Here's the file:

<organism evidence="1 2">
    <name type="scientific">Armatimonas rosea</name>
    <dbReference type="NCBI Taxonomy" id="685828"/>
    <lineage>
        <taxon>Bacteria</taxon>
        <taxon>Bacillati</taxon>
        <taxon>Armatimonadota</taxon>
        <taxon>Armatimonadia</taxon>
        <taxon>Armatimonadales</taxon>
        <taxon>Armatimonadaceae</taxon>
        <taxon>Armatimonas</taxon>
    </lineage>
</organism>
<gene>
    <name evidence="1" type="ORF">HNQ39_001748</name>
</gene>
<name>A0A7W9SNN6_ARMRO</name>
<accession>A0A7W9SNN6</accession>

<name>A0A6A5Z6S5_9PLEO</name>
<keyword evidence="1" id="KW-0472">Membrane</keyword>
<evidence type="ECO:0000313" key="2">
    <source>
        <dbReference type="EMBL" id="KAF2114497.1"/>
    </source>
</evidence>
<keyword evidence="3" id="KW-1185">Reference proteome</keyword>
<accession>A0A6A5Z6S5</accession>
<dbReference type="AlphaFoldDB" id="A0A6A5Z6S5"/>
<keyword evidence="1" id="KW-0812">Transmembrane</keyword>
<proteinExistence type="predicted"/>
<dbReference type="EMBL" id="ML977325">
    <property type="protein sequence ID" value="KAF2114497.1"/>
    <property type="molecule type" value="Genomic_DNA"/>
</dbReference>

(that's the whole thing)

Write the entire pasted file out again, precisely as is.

<organism evidence="1 2">
    <name type="scientific">Armatimonas rosea</name>
    <dbReference type="NCBI Taxonomy" id="685828"/>
    <lineage>
        <taxon>Bacteria</taxon>
        <taxon>Bacillati</taxon>
        <taxon>Armatimonadota</taxon>
        <taxon>Armatimonadia</taxon>
        <taxon>Armatimonadales</taxon>
        <taxon>Armatimonadaceae</taxon>
        <taxon>Armatimonas</taxon>
    </lineage>
</organism>
<gene>
    <name evidence="1" type="ORF">HNQ39_001748</name>
</gene>
<name>A0A7W9SNN6_ARMRO</name>
<accession>A0A7W9SNN6</accession>

<name>A0A6A5Z6S5_9PLEO</name>
<keyword evidence="1" id="KW-0472">Membrane</keyword>
<evidence type="ECO:0000313" key="2">
    <source>
        <dbReference type="EMBL" id="KAF2114497.1"/>
    </source>
</evidence>
<keyword evidence="3" id="KW-1185">Reference proteome</keyword>
<accession>A0A6A5Z6S5</accession>
<dbReference type="AlphaFoldDB" id="A0A6A5Z6S5"/>
<keyword evidence="1" id="KW-0812">Transmembrane</keyword>
<proteinExistence type="predicted"/>
<dbReference type="EMBL" id="ML977325">
    <property type="protein sequence ID" value="KAF2114497.1"/>
    <property type="molecule type" value="Genomic_DNA"/>
</dbReference>